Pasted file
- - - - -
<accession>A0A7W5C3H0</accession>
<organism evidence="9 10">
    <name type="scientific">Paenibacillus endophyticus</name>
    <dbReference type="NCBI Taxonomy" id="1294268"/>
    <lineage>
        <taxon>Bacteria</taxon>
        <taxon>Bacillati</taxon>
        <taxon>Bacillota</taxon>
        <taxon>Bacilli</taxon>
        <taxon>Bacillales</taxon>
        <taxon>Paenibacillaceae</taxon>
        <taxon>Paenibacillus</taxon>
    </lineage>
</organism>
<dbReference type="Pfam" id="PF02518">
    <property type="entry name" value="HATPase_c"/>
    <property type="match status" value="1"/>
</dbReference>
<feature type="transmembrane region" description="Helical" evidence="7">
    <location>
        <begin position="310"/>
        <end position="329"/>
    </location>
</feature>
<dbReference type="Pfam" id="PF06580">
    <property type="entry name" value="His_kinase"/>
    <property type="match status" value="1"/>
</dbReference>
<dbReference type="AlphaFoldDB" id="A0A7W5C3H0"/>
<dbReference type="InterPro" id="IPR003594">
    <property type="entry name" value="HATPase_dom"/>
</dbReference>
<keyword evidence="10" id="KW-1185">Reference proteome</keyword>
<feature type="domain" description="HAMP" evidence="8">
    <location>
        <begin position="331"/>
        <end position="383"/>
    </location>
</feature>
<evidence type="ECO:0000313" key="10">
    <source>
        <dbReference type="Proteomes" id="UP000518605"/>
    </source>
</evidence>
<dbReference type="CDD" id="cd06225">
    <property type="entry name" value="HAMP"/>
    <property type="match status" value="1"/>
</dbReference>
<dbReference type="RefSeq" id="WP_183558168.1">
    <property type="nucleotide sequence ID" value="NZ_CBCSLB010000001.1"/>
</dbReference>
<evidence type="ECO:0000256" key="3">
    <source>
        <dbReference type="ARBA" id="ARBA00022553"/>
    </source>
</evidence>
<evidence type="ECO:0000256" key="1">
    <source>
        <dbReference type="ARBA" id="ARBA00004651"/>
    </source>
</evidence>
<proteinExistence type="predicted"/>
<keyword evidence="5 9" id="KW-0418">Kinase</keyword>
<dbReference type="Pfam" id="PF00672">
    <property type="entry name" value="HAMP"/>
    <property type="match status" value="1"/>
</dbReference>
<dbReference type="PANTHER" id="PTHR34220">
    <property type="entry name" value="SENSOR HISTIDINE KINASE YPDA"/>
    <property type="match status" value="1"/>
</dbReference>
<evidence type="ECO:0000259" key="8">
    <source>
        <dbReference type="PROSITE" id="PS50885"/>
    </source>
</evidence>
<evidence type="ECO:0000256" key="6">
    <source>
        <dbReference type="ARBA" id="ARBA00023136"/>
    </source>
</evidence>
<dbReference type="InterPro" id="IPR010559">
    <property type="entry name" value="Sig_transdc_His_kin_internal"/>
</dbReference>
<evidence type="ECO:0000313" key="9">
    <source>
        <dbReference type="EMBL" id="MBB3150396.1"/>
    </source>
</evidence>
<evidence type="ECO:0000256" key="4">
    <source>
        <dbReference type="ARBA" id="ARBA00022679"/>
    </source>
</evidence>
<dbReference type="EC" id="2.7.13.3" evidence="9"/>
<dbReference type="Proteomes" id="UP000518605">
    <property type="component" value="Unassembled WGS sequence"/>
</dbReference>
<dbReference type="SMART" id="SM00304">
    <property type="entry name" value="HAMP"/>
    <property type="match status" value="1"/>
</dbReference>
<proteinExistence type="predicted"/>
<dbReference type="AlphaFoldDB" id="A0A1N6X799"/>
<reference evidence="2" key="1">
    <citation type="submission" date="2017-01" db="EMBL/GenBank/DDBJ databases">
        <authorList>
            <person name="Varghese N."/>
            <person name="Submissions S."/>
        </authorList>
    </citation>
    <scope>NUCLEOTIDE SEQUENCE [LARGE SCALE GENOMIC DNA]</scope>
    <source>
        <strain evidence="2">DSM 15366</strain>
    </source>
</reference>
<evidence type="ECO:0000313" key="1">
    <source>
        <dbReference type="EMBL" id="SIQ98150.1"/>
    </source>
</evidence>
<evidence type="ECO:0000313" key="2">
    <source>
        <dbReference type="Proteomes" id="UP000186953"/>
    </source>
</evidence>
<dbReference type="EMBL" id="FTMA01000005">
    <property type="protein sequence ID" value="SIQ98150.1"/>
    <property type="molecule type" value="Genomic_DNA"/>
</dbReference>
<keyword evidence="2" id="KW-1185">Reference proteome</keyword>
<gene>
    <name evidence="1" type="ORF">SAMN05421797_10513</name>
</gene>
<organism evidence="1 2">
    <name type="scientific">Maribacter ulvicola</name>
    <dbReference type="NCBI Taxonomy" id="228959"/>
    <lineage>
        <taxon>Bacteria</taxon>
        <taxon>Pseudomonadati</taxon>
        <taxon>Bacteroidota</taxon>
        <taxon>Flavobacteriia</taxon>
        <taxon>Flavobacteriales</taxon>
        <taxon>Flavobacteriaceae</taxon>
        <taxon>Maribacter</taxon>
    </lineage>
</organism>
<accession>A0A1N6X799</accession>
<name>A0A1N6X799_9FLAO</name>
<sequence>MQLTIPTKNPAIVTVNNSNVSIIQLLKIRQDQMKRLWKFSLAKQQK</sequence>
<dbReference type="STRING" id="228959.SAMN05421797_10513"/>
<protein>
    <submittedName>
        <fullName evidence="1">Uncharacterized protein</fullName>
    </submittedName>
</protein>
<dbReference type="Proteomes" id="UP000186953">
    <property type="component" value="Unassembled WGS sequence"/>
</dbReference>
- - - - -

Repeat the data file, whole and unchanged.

<accession>A0A7W5C3H0</accession>
<organism evidence="9 10">
    <name type="scientific">Paenibacillus endophyticus</name>
    <dbReference type="NCBI Taxonomy" id="1294268"/>
    <lineage>
        <taxon>Bacteria</taxon>
        <taxon>Bacillati</taxon>
        <taxon>Bacillota</taxon>
        <taxon>Bacilli</taxon>
        <taxon>Bacillales</taxon>
        <taxon>Paenibacillaceae</taxon>
        <taxon>Paenibacillus</taxon>
    </lineage>
</organism>
<dbReference type="Pfam" id="PF02518">
    <property type="entry name" value="HATPase_c"/>
    <property type="match status" value="1"/>
</dbReference>
<feature type="transmembrane region" description="Helical" evidence="7">
    <location>
        <begin position="310"/>
        <end position="329"/>
    </location>
</feature>
<dbReference type="Pfam" id="PF06580">
    <property type="entry name" value="His_kinase"/>
    <property type="match status" value="1"/>
</dbReference>
<dbReference type="AlphaFoldDB" id="A0A7W5C3H0"/>
<dbReference type="InterPro" id="IPR003594">
    <property type="entry name" value="HATPase_dom"/>
</dbReference>
<keyword evidence="10" id="KW-1185">Reference proteome</keyword>
<feature type="domain" description="HAMP" evidence="8">
    <location>
        <begin position="331"/>
        <end position="383"/>
    </location>
</feature>
<evidence type="ECO:0000313" key="10">
    <source>
        <dbReference type="Proteomes" id="UP000518605"/>
    </source>
</evidence>
<dbReference type="CDD" id="cd06225">
    <property type="entry name" value="HAMP"/>
    <property type="match status" value="1"/>
</dbReference>
<dbReference type="RefSeq" id="WP_183558168.1">
    <property type="nucleotide sequence ID" value="NZ_CBCSLB010000001.1"/>
</dbReference>
<evidence type="ECO:0000256" key="3">
    <source>
        <dbReference type="ARBA" id="ARBA00022553"/>
    </source>
</evidence>
<evidence type="ECO:0000256" key="1">
    <source>
        <dbReference type="ARBA" id="ARBA00004651"/>
    </source>
</evidence>
<proteinExistence type="predicted"/>
<keyword evidence="5 9" id="KW-0418">Kinase</keyword>
<dbReference type="Pfam" id="PF00672">
    <property type="entry name" value="HAMP"/>
    <property type="match status" value="1"/>
</dbReference>
<dbReference type="PANTHER" id="PTHR34220">
    <property type="entry name" value="SENSOR HISTIDINE KINASE YPDA"/>
    <property type="match status" value="1"/>
</dbReference>
<evidence type="ECO:0000259" key="8">
    <source>
        <dbReference type="PROSITE" id="PS50885"/>
    </source>
</evidence>
<evidence type="ECO:0000256" key="6">
    <source>
        <dbReference type="ARBA" id="ARBA00023136"/>
    </source>
</evidence>
<dbReference type="InterPro" id="IPR010559">
    <property type="entry name" value="Sig_transdc_His_kin_internal"/>
</dbReference>
<evidence type="ECO:0000313" key="9">
    <source>
        <dbReference type="EMBL" id="MBB3150396.1"/>
    </source>
</evidence>
<evidence type="ECO:0000256" key="4">
    <source>
        <dbReference type="ARBA" id="ARBA00022679"/>
    </source>
</evidence>
<dbReference type="EC" id="2.7.13.3" evidence="9"/>
<dbReference type="Proteomes" id="UP000518605">
    <property type="component" value="Unassembled WGS sequence"/>
</dbReference>
<dbReference type="SMART" id="SM00304">
    <property type="entry name" value="HAMP"/>
    <property type="match status" value="1"/>
</dbReference>
<proteinExistence type="predicted"/>
<dbReference type="AlphaFoldDB" id="A0A1N6X799"/>
<reference evidence="2" key="1">
    <citation type="submission" date="2017-01" db="EMBL/GenBank/DDBJ databases">
        <authorList>
            <person name="Varghese N."/>
            <person name="Submissions S."/>
        </authorList>
    </citation>
    <scope>NUCLEOTIDE SEQUENCE [LARGE SCALE GENOMIC DNA]</scope>
    <source>
        <strain evidence="2">DSM 15366</strain>
    </source>
</reference>
<evidence type="ECO:0000313" key="1">
    <source>
        <dbReference type="EMBL" id="SIQ98150.1"/>
    </source>
</evidence>
<evidence type="ECO:0000313" key="2">
    <source>
        <dbReference type="Proteomes" id="UP000186953"/>
    </source>
</evidence>
<dbReference type="EMBL" id="FTMA01000005">
    <property type="protein sequence ID" value="SIQ98150.1"/>
    <property type="molecule type" value="Genomic_DNA"/>
</dbReference>
<keyword evidence="2" id="KW-1185">Reference proteome</keyword>
<gene>
    <name evidence="1" type="ORF">SAMN05421797_10513</name>
</gene>
<organism evidence="1 2">
    <name type="scientific">Maribacter ulvicola</name>
    <dbReference type="NCBI Taxonomy" id="228959"/>
    <lineage>
        <taxon>Bacteria</taxon>
        <taxon>Pseudomonadati</taxon>
        <taxon>Bacteroidota</taxon>
        <taxon>Flavobacteriia</taxon>
        <taxon>Flavobacteriales</taxon>
        <taxon>Flavobacteriaceae</taxon>
        <taxon>Maribacter</taxon>
    </lineage>
</organism>
<accession>A0A1N6X799</accession>
<name>A0A1N6X799_9FLAO</name>
<sequence>MQLTIPTKNPAIVTVNNSNVSIIQLLKIRQDQMKRLWKFSLAKQQK</sequence>
<dbReference type="STRING" id="228959.SAMN05421797_10513"/>
<protein>
    <submittedName>
        <fullName evidence="1">Uncharacterized protein</fullName>
    </submittedName>
</protein>
<dbReference type="Proteomes" id="UP000186953">
    <property type="component" value="Unassembled WGS sequence"/>
</dbReference>